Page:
“I can’t watch, “Deb Coleman whispered, her voice barely audible above the din of the band and the screaming fans. “I seriously can’t watch this.”

Her best friend, Angela Morris, wife of the linebackers coach, took her hand. “It’s okay, Deb. Our husbands have won closer games than this.”

All Deb could do was nod as she watched her husband animatedly discussing the play with the team. Years ago, she had assumed the hardest part of being a coach’s wife would be the time apart from her husband; in reality, watching him put his career in the hands of 85 boys who made stupid mistakes, got distracted and handled pressure differently than men a few years their senior was far more difficult. Doing his job well meant more than just winning: he had to win the important games by the right margins to impress the boosters,  who had more control over his tenure than the athletic department. He also had to answer to the fans and their brutal treatment of him when he lost. Over the years they had seen all the creatively cruel ways fans voiced their displeasure – “you suck” had been written on his car in shaving cream, “for sale” signs appeared in his front yard, and death threats circulated online. It was enough to make Deb wonder why anyone would choose to live the coaching life, but her husband’s passion made her proud even as the nerves trapped her breath in her throat. In nine seconds, he would either be sainted or reviled. Deb knew that if love could help her husband win games, he would be undefeated, but love wasn’t enough to overcome the helplessness she felt when all she could do was watch the play unfold as she prayed.


      Earl Collison wasn’t your typical football fan.  At the age of 89, he sat in the front row, a wheelchair replacing the hard metal bleachers he’d been sitting on for the last 55 years.  Nearly seventy years earlier, Earl had been an offensive tackle and his loyalty to the team was just as strong as it had ever been. He’d recently been honored by the school’s booster organization as being the team’s oldest season-ticket holder, but for Earl, the true reward came with still being able to share gameday with his friends and family. His body might be failing, but he still had the heart of a player and would attend games as long as there was breath in his body.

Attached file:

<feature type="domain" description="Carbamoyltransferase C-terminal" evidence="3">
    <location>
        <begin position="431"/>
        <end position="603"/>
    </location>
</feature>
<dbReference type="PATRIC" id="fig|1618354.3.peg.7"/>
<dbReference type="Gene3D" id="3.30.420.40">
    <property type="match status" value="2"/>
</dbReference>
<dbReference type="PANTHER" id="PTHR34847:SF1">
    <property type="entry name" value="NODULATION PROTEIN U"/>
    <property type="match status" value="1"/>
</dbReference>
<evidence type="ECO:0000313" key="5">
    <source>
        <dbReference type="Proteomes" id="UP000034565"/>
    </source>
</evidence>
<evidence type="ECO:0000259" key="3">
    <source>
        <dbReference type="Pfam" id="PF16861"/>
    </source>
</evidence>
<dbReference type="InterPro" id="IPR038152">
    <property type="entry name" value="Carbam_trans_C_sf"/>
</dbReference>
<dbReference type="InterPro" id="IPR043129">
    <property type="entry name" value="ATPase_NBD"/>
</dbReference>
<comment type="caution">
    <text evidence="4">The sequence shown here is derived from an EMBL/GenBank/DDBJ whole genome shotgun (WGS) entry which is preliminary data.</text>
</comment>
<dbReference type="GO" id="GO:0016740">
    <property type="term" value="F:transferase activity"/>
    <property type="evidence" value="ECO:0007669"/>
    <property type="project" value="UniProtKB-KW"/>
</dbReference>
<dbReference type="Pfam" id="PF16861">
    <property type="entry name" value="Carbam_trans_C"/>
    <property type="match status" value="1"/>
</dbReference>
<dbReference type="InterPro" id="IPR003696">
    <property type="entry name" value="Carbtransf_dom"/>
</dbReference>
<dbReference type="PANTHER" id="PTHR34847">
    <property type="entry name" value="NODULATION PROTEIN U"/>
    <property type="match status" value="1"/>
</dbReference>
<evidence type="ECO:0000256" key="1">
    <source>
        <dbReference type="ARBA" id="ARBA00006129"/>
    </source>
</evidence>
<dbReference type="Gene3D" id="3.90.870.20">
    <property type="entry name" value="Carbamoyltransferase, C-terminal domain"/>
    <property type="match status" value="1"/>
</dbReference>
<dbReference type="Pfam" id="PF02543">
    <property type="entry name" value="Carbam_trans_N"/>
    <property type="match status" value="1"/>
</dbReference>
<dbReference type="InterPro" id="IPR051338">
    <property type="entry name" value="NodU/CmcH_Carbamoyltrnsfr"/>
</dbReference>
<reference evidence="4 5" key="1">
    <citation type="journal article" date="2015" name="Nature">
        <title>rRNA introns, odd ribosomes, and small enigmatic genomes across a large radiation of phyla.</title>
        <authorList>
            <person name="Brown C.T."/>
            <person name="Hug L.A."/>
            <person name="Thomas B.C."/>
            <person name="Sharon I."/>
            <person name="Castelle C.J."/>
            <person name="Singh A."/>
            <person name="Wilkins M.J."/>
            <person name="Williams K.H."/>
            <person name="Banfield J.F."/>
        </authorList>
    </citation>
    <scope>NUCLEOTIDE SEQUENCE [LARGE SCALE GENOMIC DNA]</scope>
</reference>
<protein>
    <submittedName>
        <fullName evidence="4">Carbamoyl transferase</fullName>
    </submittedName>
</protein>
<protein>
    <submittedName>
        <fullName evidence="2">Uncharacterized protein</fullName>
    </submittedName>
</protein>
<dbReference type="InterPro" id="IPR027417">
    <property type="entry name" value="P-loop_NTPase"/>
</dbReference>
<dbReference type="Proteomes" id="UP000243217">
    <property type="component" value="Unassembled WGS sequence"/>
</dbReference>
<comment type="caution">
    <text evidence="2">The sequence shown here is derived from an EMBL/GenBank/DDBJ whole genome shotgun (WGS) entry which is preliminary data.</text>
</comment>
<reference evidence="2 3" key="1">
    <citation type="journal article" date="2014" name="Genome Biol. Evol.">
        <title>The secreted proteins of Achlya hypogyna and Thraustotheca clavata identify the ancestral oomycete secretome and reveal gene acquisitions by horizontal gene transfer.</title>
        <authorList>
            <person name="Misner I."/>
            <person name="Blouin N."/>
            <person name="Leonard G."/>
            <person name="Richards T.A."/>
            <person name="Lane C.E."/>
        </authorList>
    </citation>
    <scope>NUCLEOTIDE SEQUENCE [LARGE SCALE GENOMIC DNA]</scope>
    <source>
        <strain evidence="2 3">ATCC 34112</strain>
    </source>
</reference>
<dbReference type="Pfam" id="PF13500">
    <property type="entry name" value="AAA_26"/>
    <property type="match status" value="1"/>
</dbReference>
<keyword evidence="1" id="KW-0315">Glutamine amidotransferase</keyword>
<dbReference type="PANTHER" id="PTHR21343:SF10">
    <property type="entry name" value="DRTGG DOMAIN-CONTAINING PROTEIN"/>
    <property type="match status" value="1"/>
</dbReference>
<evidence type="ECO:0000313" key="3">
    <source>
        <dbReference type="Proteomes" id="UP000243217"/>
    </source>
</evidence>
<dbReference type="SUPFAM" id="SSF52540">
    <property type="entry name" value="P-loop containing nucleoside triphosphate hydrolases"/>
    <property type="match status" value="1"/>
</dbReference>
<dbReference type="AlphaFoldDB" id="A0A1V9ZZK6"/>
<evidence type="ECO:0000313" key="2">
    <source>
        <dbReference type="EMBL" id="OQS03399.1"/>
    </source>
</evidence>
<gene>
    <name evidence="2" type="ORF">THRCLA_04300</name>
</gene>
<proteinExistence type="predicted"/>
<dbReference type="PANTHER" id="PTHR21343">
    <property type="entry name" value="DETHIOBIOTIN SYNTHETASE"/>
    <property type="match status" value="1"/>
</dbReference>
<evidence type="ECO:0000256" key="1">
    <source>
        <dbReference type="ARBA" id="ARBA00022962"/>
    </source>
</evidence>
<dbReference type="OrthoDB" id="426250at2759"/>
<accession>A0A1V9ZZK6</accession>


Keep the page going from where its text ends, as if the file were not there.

“Help me up.”

“What is it, Dad, what’s wrong?”

“Nothing, honey,” he smiled, taking his daughter’s arm and slowly getting to his feet.  His knees had given out years earlier – such was the fate of an offensive lineman- but loyalty demanded that he stand. “I just want to support my team.”

They held hands as the whistle sounded. The ball was snapped and Earl held his breath as Jack faked the handoff and the linebackers followed the running back up the sideline.

A quarterback sweep! “Go, Jack, go!” Earl murmured, as though his will could make the play work.

Six yards. Eighteen feet. In nine seconds, it would be over and destiny would be written in the mud on the turf and in the tears of an elderly gentleman whose pride would long outlive anyone in the stadium.




3 thoughts on “Fourth And Goal: Vantage Points

  1. What a great exercise, and you’ve done it really well. I hope you got some positive feedback for submitting it. If not, do not lose hope! I think you are on to something here. Your passion and knowledge of the subject shows and makes it interesting to a non-football fan (me, and no idea about American football); the humanity of your approach from each angle is what really makes it engaging.

    • Thanks Tink! I was experimenting with portraying the same game from five different viewpoints, and I’m not sure if I should have shown the result of the game or not. I think it worked better without knowing. Personally, I think they won the game but that’s just me:D Thank you for stopping by!